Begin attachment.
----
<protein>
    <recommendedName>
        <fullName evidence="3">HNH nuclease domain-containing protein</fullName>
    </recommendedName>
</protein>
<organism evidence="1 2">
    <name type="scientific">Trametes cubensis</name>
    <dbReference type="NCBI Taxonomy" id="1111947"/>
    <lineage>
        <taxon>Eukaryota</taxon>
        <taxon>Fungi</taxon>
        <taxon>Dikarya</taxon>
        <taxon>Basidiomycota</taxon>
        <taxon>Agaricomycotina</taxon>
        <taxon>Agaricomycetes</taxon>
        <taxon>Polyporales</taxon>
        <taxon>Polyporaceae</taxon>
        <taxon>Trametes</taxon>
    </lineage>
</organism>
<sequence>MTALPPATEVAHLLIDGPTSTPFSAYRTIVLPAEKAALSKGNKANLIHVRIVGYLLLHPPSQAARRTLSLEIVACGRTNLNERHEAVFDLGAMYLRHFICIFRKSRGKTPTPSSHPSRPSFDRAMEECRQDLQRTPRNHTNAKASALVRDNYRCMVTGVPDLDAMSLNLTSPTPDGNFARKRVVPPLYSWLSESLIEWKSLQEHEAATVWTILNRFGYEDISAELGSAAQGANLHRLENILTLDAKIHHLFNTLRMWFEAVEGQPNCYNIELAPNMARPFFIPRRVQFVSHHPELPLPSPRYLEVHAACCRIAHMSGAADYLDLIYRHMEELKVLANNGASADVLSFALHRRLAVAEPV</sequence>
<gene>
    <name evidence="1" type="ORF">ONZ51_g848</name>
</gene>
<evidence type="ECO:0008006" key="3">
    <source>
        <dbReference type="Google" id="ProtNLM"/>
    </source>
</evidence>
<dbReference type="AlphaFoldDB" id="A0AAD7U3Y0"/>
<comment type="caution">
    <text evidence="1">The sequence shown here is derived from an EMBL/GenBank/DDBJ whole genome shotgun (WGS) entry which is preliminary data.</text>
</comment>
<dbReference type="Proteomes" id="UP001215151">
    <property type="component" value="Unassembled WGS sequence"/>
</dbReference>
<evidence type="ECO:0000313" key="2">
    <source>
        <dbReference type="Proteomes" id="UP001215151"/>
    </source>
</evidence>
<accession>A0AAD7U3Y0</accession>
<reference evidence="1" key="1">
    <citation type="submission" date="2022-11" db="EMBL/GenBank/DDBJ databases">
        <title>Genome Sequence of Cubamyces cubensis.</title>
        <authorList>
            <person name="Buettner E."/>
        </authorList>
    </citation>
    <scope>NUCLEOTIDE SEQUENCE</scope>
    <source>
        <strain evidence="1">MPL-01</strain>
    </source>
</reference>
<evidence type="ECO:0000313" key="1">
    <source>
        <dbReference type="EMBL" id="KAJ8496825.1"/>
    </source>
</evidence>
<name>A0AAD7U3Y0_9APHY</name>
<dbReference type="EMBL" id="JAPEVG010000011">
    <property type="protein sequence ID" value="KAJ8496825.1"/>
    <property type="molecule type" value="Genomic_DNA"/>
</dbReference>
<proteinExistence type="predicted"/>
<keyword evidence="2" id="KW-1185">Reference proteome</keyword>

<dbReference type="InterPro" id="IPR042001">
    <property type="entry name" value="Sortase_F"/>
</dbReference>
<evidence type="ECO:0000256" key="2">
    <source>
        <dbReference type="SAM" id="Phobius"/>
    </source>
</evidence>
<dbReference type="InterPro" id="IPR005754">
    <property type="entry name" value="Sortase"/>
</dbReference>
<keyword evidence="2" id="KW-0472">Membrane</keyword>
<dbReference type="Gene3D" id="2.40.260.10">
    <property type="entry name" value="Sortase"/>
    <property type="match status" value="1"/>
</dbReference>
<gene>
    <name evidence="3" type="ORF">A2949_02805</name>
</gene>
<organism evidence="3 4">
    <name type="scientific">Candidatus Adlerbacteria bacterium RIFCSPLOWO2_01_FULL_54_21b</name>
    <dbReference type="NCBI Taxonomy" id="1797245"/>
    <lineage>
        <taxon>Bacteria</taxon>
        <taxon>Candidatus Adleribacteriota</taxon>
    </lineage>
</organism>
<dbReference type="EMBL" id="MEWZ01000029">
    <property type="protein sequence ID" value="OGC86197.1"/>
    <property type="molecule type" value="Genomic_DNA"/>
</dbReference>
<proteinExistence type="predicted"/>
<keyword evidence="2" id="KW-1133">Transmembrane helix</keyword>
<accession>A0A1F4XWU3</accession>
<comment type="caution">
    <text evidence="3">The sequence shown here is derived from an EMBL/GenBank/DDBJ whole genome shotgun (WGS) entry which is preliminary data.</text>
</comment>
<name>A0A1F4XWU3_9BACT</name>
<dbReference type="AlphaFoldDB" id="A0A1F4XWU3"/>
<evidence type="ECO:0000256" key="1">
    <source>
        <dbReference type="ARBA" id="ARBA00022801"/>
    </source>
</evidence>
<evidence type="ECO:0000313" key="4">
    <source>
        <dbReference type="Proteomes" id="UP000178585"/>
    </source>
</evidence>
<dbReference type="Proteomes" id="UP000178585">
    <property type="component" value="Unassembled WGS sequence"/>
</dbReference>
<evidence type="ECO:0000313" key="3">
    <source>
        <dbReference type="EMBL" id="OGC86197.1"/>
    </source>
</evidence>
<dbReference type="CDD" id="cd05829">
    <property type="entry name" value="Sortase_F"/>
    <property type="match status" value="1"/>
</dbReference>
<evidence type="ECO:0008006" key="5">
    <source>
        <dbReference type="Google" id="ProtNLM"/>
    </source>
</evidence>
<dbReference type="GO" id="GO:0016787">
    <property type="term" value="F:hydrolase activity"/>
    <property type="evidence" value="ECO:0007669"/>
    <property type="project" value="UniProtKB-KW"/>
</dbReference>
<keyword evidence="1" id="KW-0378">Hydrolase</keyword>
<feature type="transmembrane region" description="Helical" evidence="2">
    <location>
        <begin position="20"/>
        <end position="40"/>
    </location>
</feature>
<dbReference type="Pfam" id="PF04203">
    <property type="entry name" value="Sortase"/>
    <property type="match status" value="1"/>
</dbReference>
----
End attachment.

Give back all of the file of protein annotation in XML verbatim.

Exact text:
<protein>
    <recommendedName>
        <fullName evidence="3">HNH nuclease domain-containing protein</fullName>
    </recommendedName>
</protein>
<organism evidence="1 2">
    <name type="scientific">Trametes cubensis</name>
    <dbReference type="NCBI Taxonomy" id="1111947"/>
    <lineage>
        <taxon>Eukaryota</taxon>
        <taxon>Fungi</taxon>
        <taxon>Dikarya</taxon>
        <taxon>Basidiomycota</taxon>
        <taxon>Agaricomycotina</taxon>
        <taxon>Agaricomycetes</taxon>
        <taxon>Polyporales</taxon>
        <taxon>Polyporaceae</taxon>
        <taxon>Trametes</taxon>
    </lineage>
</organism>
<sequence>MTALPPATEVAHLLIDGPTSTPFSAYRTIVLPAEKAALSKGNKANLIHVRIVGYLLLHPPSQAARRTLSLEIVACGRTNLNERHEAVFDLGAMYLRHFICIFRKSRGKTPTPSSHPSRPSFDRAMEECRQDLQRTPRNHTNAKASALVRDNYRCMVTGVPDLDAMSLNLTSPTPDGNFARKRVVPPLYSWLSESLIEWKSLQEHEAATVWTILNRFGYEDISAELGSAAQGANLHRLENILTLDAKIHHLFNTLRMWFEAVEGQPNCYNIELAPNMARPFFIPRRVQFVSHHPELPLPSPRYLEVHAACCRIAHMSGAADYLDLIYRHMEELKVLANNGASADVLSFALHRRLAVAEPV</sequence>
<gene>
    <name evidence="1" type="ORF">ONZ51_g848</name>
</gene>
<evidence type="ECO:0008006" key="3">
    <source>
        <dbReference type="Google" id="ProtNLM"/>
    </source>
</evidence>
<dbReference type="AlphaFoldDB" id="A0AAD7U3Y0"/>
<comment type="caution">
    <text evidence="1">The sequence shown here is derived from an EMBL/GenBank/DDBJ whole genome shotgun (WGS) entry which is preliminary data.</text>
</comment>
<dbReference type="Proteomes" id="UP001215151">
    <property type="component" value="Unassembled WGS sequence"/>
</dbReference>
<evidence type="ECO:0000313" key="2">
    <source>
        <dbReference type="Proteomes" id="UP001215151"/>
    </source>
</evidence>
<accession>A0AAD7U3Y0</accession>
<reference evidence="1" key="1">
    <citation type="submission" date="2022-11" db="EMBL/GenBank/DDBJ databases">
        <title>Genome Sequence of Cubamyces cubensis.</title>
        <authorList>
            <person name="Buettner E."/>
        </authorList>
    </citation>
    <scope>NUCLEOTIDE SEQUENCE</scope>
    <source>
        <strain evidence="1">MPL-01</strain>
    </source>
</reference>
<evidence type="ECO:0000313" key="1">
    <source>
        <dbReference type="EMBL" id="KAJ8496825.1"/>
    </source>
</evidence>
<name>A0AAD7U3Y0_9APHY</name>
<dbReference type="EMBL" id="JAPEVG010000011">
    <property type="protein sequence ID" value="KAJ8496825.1"/>
    <property type="molecule type" value="Genomic_DNA"/>
</dbReference>
<proteinExistence type="predicted"/>
<keyword evidence="2" id="KW-1185">Reference proteome</keyword>

<dbReference type="InterPro" id="IPR042001">
    <property type="entry name" value="Sortase_F"/>
</dbReference>
<evidence type="ECO:0000256" key="2">
    <source>
        <dbReference type="SAM" id="Phobius"/>
    </source>
</evidence>
<dbReference type="InterPro" id="IPR005754">
    <property type="entry name" value="Sortase"/>
</dbReference>
<keyword evidence="2" id="KW-0472">Membrane</keyword>
<dbReference type="Gene3D" id="2.40.260.10">
    <property type="entry name" value="Sortase"/>
    <property type="match status" value="1"/>
</dbReference>
<gene>
    <name evidence="3" type="ORF">A2949_02805</name>
</gene>
<organism evidence="3 4">
    <name type="scientific">Candidatus Adlerbacteria bacterium RIFCSPLOWO2_01_FULL_54_21b</name>
    <dbReference type="NCBI Taxonomy" id="1797245"/>
    <lineage>
        <taxon>Bacteria</taxon>
        <taxon>Candidatus Adleribacteriota</taxon>
    </lineage>
</organism>
<dbReference type="EMBL" id="MEWZ01000029">
    <property type="protein sequence ID" value="OGC86197.1"/>
    <property type="molecule type" value="Genomic_DNA"/>
</dbReference>
<proteinExistence type="predicted"/>
<keyword evidence="2" id="KW-1133">Transmembrane helix</keyword>
<accession>A0A1F4XWU3</accession>
<comment type="caution">
    <text evidence="3">The sequence shown here is derived from an EMBL/GenBank/DDBJ whole genome shotgun (WGS) entry which is preliminary data.</text>
</comment>
<name>A0A1F4XWU3_9BACT</name>
<dbReference type="AlphaFoldDB" id="A0A1F4XWU3"/>
<evidence type="ECO:0000256" key="1">
    <source>
        <dbReference type="ARBA" id="ARBA00022801"/>
    </source>
</evidence>
<evidence type="ECO:0000313" key="4">
    <source>
        <dbReference type="Proteomes" id="UP000178585"/>
    </source>
</evidence>
<dbReference type="Proteomes" id="UP000178585">
    <property type="component" value="Unassembled WGS sequence"/>
</dbReference>
<evidence type="ECO:0000313" key="3">
    <source>
        <dbReference type="EMBL" id="OGC86197.1"/>
    </source>
</evidence>
<dbReference type="CDD" id="cd05829">
    <property type="entry name" value="Sortase_F"/>
    <property type="match status" value="1"/>
</dbReference>
<evidence type="ECO:0008006" key="5">
    <source>
        <dbReference type="Google" id="ProtNLM"/>
    </source>
</evidence>
<dbReference type="GO" id="GO:0016787">
    <property type="term" value="F:hydrolase activity"/>
    <property type="evidence" value="ECO:0007669"/>
    <property type="project" value="UniProtKB-KW"/>
</dbReference>
<keyword evidence="1" id="KW-0378">Hydrolase</keyword>
<feature type="transmembrane region" description="Helical" evidence="2">
    <location>
        <begin position="20"/>
        <end position="40"/>
    </location>
</feature>
<dbReference type="Pfam" id="PF04203">
    <property type="entry name" value="Sortase"/>
    <property type="match status" value="1"/>
</dbReference>